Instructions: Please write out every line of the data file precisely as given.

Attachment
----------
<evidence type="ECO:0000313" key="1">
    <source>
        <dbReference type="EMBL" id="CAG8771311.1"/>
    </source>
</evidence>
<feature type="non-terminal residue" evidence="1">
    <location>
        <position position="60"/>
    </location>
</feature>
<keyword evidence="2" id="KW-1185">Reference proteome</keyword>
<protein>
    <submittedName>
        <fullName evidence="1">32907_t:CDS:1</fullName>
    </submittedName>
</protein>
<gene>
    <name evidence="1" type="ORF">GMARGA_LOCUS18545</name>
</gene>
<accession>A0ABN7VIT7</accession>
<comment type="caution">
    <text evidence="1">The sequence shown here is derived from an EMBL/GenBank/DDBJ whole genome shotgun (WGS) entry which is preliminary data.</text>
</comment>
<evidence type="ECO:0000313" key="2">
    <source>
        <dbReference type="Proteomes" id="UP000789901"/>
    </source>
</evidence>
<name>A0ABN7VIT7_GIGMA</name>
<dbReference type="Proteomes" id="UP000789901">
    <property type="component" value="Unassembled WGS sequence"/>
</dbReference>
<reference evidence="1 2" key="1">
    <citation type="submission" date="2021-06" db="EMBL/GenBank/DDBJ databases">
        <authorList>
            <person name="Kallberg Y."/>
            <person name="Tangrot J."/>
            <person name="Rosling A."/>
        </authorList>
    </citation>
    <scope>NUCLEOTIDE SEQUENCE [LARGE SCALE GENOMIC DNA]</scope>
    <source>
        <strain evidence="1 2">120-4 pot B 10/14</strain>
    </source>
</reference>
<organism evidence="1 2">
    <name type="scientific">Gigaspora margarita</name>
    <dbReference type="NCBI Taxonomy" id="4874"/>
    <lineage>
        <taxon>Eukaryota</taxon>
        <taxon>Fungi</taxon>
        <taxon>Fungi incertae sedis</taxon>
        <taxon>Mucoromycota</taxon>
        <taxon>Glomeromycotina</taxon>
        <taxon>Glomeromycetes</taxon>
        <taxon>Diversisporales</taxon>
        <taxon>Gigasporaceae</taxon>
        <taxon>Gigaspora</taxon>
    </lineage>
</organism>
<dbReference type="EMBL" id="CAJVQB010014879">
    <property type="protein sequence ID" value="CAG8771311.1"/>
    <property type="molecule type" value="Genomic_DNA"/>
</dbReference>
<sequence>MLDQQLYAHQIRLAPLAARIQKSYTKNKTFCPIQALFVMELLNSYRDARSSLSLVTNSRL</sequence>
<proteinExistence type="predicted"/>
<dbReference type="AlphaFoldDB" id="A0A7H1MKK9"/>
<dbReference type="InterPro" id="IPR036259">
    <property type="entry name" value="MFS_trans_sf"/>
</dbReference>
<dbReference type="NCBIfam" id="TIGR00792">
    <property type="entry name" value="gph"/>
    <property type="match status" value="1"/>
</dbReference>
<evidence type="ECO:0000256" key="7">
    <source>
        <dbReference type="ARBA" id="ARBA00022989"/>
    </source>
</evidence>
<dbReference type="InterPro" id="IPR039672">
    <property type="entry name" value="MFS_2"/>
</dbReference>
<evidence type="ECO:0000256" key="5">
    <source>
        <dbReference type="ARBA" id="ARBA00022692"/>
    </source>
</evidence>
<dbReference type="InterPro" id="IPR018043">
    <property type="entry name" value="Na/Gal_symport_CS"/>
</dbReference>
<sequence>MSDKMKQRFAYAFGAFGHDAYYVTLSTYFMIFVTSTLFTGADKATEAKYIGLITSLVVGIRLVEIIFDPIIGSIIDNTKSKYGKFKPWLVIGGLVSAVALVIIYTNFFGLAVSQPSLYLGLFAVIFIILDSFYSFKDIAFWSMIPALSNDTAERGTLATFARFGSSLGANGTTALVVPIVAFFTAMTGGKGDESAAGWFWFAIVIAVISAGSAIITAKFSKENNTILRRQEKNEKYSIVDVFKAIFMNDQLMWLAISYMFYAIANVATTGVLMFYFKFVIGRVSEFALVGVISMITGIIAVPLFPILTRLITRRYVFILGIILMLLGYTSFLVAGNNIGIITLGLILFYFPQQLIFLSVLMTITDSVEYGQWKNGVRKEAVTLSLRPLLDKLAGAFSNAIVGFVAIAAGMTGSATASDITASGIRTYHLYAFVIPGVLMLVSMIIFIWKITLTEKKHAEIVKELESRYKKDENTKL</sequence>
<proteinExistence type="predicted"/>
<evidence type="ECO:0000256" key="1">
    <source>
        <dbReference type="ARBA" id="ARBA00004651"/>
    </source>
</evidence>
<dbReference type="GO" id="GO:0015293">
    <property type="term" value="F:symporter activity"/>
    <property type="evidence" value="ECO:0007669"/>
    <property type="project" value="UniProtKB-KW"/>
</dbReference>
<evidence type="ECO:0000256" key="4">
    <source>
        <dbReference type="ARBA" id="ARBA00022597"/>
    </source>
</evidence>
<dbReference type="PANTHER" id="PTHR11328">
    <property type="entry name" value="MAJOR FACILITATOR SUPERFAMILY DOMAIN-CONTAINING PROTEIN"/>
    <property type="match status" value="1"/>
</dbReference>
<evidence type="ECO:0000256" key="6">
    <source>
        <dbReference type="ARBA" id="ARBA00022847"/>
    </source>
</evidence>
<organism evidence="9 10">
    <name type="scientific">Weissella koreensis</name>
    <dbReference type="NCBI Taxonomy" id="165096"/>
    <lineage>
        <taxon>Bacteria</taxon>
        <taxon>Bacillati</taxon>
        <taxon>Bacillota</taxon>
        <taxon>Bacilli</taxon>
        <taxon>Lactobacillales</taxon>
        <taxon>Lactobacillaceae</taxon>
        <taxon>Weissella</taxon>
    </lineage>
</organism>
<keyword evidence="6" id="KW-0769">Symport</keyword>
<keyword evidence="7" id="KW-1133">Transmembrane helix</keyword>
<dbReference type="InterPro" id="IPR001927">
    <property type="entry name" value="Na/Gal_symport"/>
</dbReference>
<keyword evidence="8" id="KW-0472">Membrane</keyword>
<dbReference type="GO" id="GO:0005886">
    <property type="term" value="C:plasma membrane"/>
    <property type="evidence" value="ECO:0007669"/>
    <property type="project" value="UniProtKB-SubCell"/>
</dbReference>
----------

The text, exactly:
<evidence type="ECO:0000313" key="1">
    <source>
        <dbReference type="EMBL" id="CAG8771311.1"/>
    </source>
</evidence>
<feature type="non-terminal residue" evidence="1">
    <location>
        <position position="60"/>
    </location>
</feature>
<keyword evidence="2" id="KW-1185">Reference proteome</keyword>
<protein>
    <submittedName>
        <fullName evidence="1">32907_t:CDS:1</fullName>
    </submittedName>
</protein>
<gene>
    <name evidence="1" type="ORF">GMARGA_LOCUS18545</name>
</gene>
<accession>A0ABN7VIT7</accession>
<comment type="caution">
    <text evidence="1">The sequence shown here is derived from an EMBL/GenBank/DDBJ whole genome shotgun (WGS) entry which is preliminary data.</text>
</comment>
<evidence type="ECO:0000313" key="2">
    <source>
        <dbReference type="Proteomes" id="UP000789901"/>
    </source>
</evidence>
<name>A0ABN7VIT7_GIGMA</name>
<dbReference type="Proteomes" id="UP000789901">
    <property type="component" value="Unassembled WGS sequence"/>
</dbReference>
<reference evidence="1 2" key="1">
    <citation type="submission" date="2021-06" db="EMBL/GenBank/DDBJ databases">
        <authorList>
            <person name="Kallberg Y."/>
            <person name="Tangrot J."/>
            <person name="Rosling A."/>
        </authorList>
    </citation>
    <scope>NUCLEOTIDE SEQUENCE [LARGE SCALE GENOMIC DNA]</scope>
    <source>
        <strain evidence="1 2">120-4 pot B 10/14</strain>
    </source>
</reference>
<organism evidence="1 2">
    <name type="scientific">Gigaspora margarita</name>
    <dbReference type="NCBI Taxonomy" id="4874"/>
    <lineage>
        <taxon>Eukaryota</taxon>
        <taxon>Fungi</taxon>
        <taxon>Fungi incertae sedis</taxon>
        <taxon>Mucoromycota</taxon>
        <taxon>Glomeromycotina</taxon>
        <taxon>Glomeromycetes</taxon>
        <taxon>Diversisporales</taxon>
        <taxon>Gigasporaceae</taxon>
        <taxon>Gigaspora</taxon>
    </lineage>
</organism>
<dbReference type="EMBL" id="CAJVQB010014879">
    <property type="protein sequence ID" value="CAG8771311.1"/>
    <property type="molecule type" value="Genomic_DNA"/>
</dbReference>
<sequence>MLDQQLYAHQIRLAPLAARIQKSYTKNKTFCPIQALFVMELLNSYRDARSSLSLVTNSRL</sequence>
<proteinExistence type="predicted"/>
<dbReference type="AlphaFoldDB" id="A0A7H1MKK9"/>
<dbReference type="InterPro" id="IPR036259">
    <property type="entry name" value="MFS_trans_sf"/>
</dbReference>
<dbReference type="NCBIfam" id="TIGR00792">
    <property type="entry name" value="gph"/>
    <property type="match status" value="1"/>
</dbReference>
<evidence type="ECO:0000256" key="7">
    <source>
        <dbReference type="ARBA" id="ARBA00022989"/>
    </source>
</evidence>
<dbReference type="InterPro" id="IPR039672">
    <property type="entry name" value="MFS_2"/>
</dbReference>
<evidence type="ECO:0000256" key="5">
    <source>
        <dbReference type="ARBA" id="ARBA00022692"/>
    </source>
</evidence>
<dbReference type="InterPro" id="IPR018043">
    <property type="entry name" value="Na/Gal_symport_CS"/>
</dbReference>
<sequence>MSDKMKQRFAYAFGAFGHDAYYVTLSTYFMIFVTSTLFTGADKATEAKYIGLITSLVVGIRLVEIIFDPIIGSIIDNTKSKYGKFKPWLVIGGLVSAVALVIIYTNFFGLAVSQPSLYLGLFAVIFIILDSFYSFKDIAFWSMIPALSNDTAERGTLATFARFGSSLGANGTTALVVPIVAFFTAMTGGKGDESAAGWFWFAIVIAVISAGSAIITAKFSKENNTILRRQEKNEKYSIVDVFKAIFMNDQLMWLAISYMFYAIANVATTGVLMFYFKFVIGRVSEFALVGVISMITGIIAVPLFPILTRLITRRYVFILGIILMLLGYTSFLVAGNNIGIITLGLILFYFPQQLIFLSVLMTITDSVEYGQWKNGVRKEAVTLSLRPLLDKLAGAFSNAIVGFVAIAAGMTGSATASDITASGIRTYHLYAFVIPGVLMLVSMIIFIWKITLTEKKHAEIVKELESRYKKDENTKL</sequence>
<proteinExistence type="predicted"/>
<evidence type="ECO:0000256" key="1">
    <source>
        <dbReference type="ARBA" id="ARBA00004651"/>
    </source>
</evidence>
<dbReference type="GO" id="GO:0015293">
    <property type="term" value="F:symporter activity"/>
    <property type="evidence" value="ECO:0007669"/>
    <property type="project" value="UniProtKB-KW"/>
</dbReference>
<evidence type="ECO:0000256" key="4">
    <source>
        <dbReference type="ARBA" id="ARBA00022597"/>
    </source>
</evidence>
<dbReference type="PANTHER" id="PTHR11328">
    <property type="entry name" value="MAJOR FACILITATOR SUPERFAMILY DOMAIN-CONTAINING PROTEIN"/>
    <property type="match status" value="1"/>
</dbReference>
<evidence type="ECO:0000256" key="6">
    <source>
        <dbReference type="ARBA" id="ARBA00022847"/>
    </source>
</evidence>
<organism evidence="9 10">
    <name type="scientific">Weissella koreensis</name>
    <dbReference type="NCBI Taxonomy" id="165096"/>
    <lineage>
        <taxon>Bacteria</taxon>
        <taxon>Bacillati</taxon>
        <taxon>Bacillota</taxon>
        <taxon>Bacilli</taxon>
        <taxon>Lactobacillales</taxon>
        <taxon>Lactobacillaceae</taxon>
        <taxon>Weissella</taxon>
    </lineage>
</organism>
<keyword evidence="6" id="KW-0769">Symport</keyword>
<keyword evidence="7" id="KW-1133">Transmembrane helix</keyword>
<dbReference type="InterPro" id="IPR001927">
    <property type="entry name" value="Na/Gal_symport"/>
</dbReference>
<keyword evidence="8" id="KW-0472">Membrane</keyword>
<dbReference type="GO" id="GO:0005886">
    <property type="term" value="C:plasma membrane"/>
    <property type="evidence" value="ECO:0007669"/>
    <property type="project" value="UniProtKB-SubCell"/>
</dbReference>